Thanks so much for sharing pieces of your journey, Tanish!


  26. If there’s one thing I love about your posts, besides their obvious useful content, is your headings. The ‘SEO you think you can blog’ gave me a good chuckle.

    My wife and I swear by Yoast and Ubersuggest. We also use all the Google WordPress plugins that supposedly guarantee priority inclusion, though these claims are unproven and use fuzzy logic at best.

    Liked by 5 people

    • Lol, I do like me some punny subheadings, so I’m glad you appreciate that. I used to spend tons of time thinking up lines like these to sneak into the newspapers. My favourite was when I interviewed a Kendo practitioner, and the title was ‘A Ken-do attitude’.

      Thanks so much for your lovely words!

      Liked by 3 people

  27. Thanks Stuart!
    I’ve been using a blog site to experiment for the past nine months. I learned that I’ve been writing about two distinctly different activities/subjects that need two different environments. My memoir is too intense to be housed on a playful hobby-ish site, so I’ve given it is own home with less pictures and my voice in terms of writing memoir. Feels less like performing for some reason and that’s a good thing.
    I’m still experimenting, but at least the tones for both are fitting.
    Experimenting to see what works on a site should always be considered and it takes some of the pressure off. 😉

    Liked by 2 people

    • Wow, I always admire people who are willing to experiment and find out the answers for themselves. I myself take that approach to blogging, and it’s a much better way to find out what works uniquely for you, instead of relying on hearsay posts.

      Keep on experimenting, and do share any lessons you learn along the way :)

      Liked by 1 person

  28. As always, gems of good advice all around. And reading this gives me some assurance that maybe, just maybe, I’m checking some of the boxes you identified in my own approach to my blog. And (at least for now) hoping to stick with what I know or openly acknowledging what I don’t. Thanks Stu for the reminder that we should always stay true to our voice and offer value to our readers. I hope I never forget! Just to make sure, I best add this post of yours to the growing list of your posts I’ve bookmarked over the years! You’re my blogging hero bro; I hope you know that by now!!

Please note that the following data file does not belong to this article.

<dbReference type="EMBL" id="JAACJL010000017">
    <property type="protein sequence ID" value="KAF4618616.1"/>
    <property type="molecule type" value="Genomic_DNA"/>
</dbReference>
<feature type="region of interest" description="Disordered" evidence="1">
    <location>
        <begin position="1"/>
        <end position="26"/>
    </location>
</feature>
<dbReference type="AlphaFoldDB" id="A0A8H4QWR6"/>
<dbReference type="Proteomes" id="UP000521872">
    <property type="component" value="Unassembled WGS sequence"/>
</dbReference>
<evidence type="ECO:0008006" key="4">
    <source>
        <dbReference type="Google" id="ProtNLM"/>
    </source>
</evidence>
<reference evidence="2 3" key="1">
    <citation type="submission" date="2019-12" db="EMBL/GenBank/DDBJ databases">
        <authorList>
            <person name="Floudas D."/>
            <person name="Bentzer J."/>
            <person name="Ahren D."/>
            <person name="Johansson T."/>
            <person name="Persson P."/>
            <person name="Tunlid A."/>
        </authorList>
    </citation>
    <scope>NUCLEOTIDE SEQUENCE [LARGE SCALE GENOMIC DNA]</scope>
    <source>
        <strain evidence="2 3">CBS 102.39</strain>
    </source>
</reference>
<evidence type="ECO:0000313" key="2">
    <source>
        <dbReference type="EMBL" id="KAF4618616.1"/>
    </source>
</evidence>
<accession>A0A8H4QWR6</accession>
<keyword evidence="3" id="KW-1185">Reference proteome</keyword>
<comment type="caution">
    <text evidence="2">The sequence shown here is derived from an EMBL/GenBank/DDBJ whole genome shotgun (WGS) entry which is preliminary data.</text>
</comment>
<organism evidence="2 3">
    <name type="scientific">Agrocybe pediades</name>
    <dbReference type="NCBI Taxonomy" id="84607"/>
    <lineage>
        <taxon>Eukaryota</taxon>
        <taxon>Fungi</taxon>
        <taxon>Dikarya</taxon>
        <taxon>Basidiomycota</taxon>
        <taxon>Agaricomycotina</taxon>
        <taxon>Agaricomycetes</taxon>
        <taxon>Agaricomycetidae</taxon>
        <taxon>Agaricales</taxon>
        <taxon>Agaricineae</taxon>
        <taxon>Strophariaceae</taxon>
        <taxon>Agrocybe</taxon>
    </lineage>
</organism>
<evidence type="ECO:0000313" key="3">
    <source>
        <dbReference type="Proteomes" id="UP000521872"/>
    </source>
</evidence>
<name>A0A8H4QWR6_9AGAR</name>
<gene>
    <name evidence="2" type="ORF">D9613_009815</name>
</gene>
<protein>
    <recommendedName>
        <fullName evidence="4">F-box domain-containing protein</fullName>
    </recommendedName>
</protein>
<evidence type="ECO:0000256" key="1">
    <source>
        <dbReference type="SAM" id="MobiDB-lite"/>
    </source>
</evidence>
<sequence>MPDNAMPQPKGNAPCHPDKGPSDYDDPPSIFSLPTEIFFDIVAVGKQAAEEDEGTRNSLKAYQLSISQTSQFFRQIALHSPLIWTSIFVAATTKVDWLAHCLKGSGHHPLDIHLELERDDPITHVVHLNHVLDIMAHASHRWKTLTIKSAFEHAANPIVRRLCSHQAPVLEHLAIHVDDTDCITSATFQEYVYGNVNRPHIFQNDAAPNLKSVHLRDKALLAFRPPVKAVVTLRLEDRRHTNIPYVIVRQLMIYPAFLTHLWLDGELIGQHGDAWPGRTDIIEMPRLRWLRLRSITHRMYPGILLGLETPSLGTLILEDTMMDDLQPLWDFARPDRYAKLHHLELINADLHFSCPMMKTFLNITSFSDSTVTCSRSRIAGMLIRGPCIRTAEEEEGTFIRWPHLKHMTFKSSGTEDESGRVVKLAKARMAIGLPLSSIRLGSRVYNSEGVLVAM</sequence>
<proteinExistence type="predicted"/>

Liked by 5 people

    • It’s always about the readers! Gotta admit I’m pretty self-indulgent sometimes though :P

      Am honoured that I’d ever be part of your bookmark list. You surely do know how to make my day every time you drop by, Kelvin!

      Liked by 2 people

  29. I did get into blogging to earn tons. Don’t laugh. I thought it was possible. Now I am slowly just enjoying blogging and interacting with the blogging community. Slowly is the keyword. I haven’t completely given up my delusions of striking gold 😄

    Thank you, Stuart, for helping me keep it real.

    Liked by 5 people

    • Lol, that’s the dream though, isn’t it? I still hope that someday I’d be making bank just through this blog.

      I love your focus on slow growth. That’s how I take my fitness and writing too. Not on someone else’s pace, but by what’s sustainable for me. Thanks so much for sharing your thoughts!

      Liked by 3 people

  30. Stuart, dashing your readers hopes and dreams (LOL). Good to know that 4 pictures don’t matter anymore. Unfortunately, I need pictures so I’ll continue. Words, they are ultimately the most important. I read somewhere that SEO negatively scores a blog when the posts are less than 500 – that a concern for you. “Click me I’ll make it worth your while.” Ok you have my attention, haven’t clicked – yet!

    Liked by 6 people

    • As a fountain pen fan, I wouldn’t want your posts any other way. Pics or bust! Lol, I’ll get you to click that button—someday!

      p.s. I just got a Majohn A1 in the mail, and I gotta say, I am now very interested in getting Pilot Vanishing Points. I guess piracy has its plus points after all!

      Liked by 3 people